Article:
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Eur J Neurol. 2019 Jun 24. doi: 10.1111/ene.14030. [Epub ahead of print]

Blood pressure and risk of dementia and its subtypes: a historical cohort study with long-term follow-up in 2.6 million people.

Author information

1
London School of Hygiene and Tropical Medicine, London, UK.
2
OXON Epidemiology, London, UK.
3
Department of Health Services Research, University of Tsukuba, Tsukuba, Japan.

Abstract

BACKGROUND AND PURPOSE:

Elevated blood pressure (BP) is prevalent and modifiable and has been hypothesized to lead to increased risk of dementia.

DATA:

Data on 2 593 629 people from the UK Clinical Practice Research Database aged ≥40 years with a BP measurement between 1992 and 2011 and no prior record of dementia were collected.

METHODS:

Poisson regression models were used to study the association between BP and physician-diagnosed dementia. BP is believed to fall during the prodromal phase of dementia development, so associations were investigated by categories of time since BP measurement (<5, 5-10, >10 years) and by subtypes of dementia.

RESULTS:

During a median follow-up of 8.2 years, 65 618 cases of dementia were observed: 49 161 Alzheimer's, 13 816 vascular dementia and 2541 other subtypes. For each 10 mmHg higher systolic BP, the future dementia risk was 9.2% (95% confidence interval 8.4%-10.0%) lower, but this association varied markedly by time since BP measurement. Short-term associations with dementia were inverse with a 15.8% (15.5%-17.0%) lower risk 0-5 years after BP measurement and a 5.8% (7.7%-4.4%) lower risk 5-10 years after BP measurement. During the period >10 years after BP measurement, dementia risk was only 1.6% (0.1%-3.0%) lower, with a 4.3% (2.5%-6.0%) lower risk of Alzheimer's disease and a 7.0% (3.8%-10.2%) higher risk of vascular dementia.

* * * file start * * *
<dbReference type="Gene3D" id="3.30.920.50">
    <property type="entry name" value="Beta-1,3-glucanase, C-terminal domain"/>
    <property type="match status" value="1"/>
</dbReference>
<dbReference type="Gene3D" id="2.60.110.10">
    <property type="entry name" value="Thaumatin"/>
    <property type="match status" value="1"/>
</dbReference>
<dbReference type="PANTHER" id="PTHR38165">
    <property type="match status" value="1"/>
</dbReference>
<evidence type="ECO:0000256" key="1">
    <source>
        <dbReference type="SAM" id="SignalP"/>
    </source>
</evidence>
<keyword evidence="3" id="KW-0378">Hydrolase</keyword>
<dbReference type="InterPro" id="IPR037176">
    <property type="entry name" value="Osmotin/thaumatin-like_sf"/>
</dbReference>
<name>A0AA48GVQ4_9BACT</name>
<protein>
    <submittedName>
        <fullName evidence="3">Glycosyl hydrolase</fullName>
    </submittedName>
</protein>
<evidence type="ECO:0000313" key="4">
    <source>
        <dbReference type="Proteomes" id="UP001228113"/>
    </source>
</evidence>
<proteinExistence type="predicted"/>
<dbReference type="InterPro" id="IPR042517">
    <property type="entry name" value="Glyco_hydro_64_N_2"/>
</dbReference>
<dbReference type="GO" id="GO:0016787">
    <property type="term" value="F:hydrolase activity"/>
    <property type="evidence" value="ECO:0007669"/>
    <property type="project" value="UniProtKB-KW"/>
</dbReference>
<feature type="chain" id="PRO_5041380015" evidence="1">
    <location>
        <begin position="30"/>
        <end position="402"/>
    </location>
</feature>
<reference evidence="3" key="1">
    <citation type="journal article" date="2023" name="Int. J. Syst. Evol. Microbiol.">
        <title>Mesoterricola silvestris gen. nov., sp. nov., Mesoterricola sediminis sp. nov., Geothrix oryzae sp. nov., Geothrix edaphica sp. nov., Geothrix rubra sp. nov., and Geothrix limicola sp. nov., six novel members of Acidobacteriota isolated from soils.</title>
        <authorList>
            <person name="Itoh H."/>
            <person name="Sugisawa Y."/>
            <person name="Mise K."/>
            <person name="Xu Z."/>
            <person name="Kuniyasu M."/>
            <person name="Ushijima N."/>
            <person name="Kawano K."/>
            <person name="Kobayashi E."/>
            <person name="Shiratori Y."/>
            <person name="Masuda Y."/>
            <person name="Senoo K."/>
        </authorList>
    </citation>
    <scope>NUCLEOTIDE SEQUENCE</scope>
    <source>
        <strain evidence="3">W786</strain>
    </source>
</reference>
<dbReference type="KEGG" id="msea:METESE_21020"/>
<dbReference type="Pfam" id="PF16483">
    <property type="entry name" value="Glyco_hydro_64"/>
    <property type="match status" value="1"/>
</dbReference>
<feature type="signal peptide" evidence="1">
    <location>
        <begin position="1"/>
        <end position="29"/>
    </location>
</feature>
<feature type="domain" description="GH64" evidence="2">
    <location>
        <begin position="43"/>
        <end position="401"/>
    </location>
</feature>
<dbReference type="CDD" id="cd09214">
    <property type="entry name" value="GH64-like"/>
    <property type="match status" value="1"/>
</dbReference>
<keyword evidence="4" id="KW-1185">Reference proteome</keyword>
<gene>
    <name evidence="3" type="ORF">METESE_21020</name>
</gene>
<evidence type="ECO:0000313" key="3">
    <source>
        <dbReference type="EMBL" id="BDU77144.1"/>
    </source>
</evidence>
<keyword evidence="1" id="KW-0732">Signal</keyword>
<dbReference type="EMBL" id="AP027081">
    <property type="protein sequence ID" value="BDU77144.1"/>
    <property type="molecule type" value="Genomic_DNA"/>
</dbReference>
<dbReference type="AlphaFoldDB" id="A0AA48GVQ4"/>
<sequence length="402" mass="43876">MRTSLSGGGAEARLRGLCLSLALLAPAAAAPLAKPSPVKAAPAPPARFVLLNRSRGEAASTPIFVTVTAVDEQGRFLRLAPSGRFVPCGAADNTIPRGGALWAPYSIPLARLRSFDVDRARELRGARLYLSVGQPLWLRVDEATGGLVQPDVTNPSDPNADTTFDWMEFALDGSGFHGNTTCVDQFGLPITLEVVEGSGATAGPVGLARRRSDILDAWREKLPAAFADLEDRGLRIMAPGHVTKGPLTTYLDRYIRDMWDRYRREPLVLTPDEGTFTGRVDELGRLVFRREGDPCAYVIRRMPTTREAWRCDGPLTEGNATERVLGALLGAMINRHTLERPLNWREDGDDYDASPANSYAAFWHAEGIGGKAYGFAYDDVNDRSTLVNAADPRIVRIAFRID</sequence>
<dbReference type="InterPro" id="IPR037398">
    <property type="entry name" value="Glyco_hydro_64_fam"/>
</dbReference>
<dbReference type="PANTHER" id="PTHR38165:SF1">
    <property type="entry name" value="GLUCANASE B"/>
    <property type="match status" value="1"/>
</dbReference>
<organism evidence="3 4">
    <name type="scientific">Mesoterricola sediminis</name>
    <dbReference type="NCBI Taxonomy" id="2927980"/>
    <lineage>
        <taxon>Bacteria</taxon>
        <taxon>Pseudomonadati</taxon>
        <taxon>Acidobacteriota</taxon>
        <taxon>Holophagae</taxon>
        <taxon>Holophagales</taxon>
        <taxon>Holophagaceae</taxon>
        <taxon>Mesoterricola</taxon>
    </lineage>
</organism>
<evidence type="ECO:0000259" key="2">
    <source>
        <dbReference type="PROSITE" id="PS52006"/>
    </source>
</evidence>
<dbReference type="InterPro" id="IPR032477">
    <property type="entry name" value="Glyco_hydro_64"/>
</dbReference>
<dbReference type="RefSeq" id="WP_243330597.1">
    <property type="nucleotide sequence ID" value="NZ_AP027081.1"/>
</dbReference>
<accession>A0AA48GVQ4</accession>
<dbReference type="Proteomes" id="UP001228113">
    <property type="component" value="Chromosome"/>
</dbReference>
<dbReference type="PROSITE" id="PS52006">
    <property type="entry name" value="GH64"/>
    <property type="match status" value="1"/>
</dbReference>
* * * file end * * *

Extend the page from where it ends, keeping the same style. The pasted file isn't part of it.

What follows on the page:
CONCLUSIONS:

Elevated BP is associated with decreased risk of dementia in the short term, possibly due to reverse causation. Long-term associations of BP with dementia are less marked and differ by dementia subtype.

KEYWORDS:

Alzheimer's disease; dementia; epidemiology; hypertension; vascular dementia

PMID:
31233665
DOI:
10.1111/ene.14030

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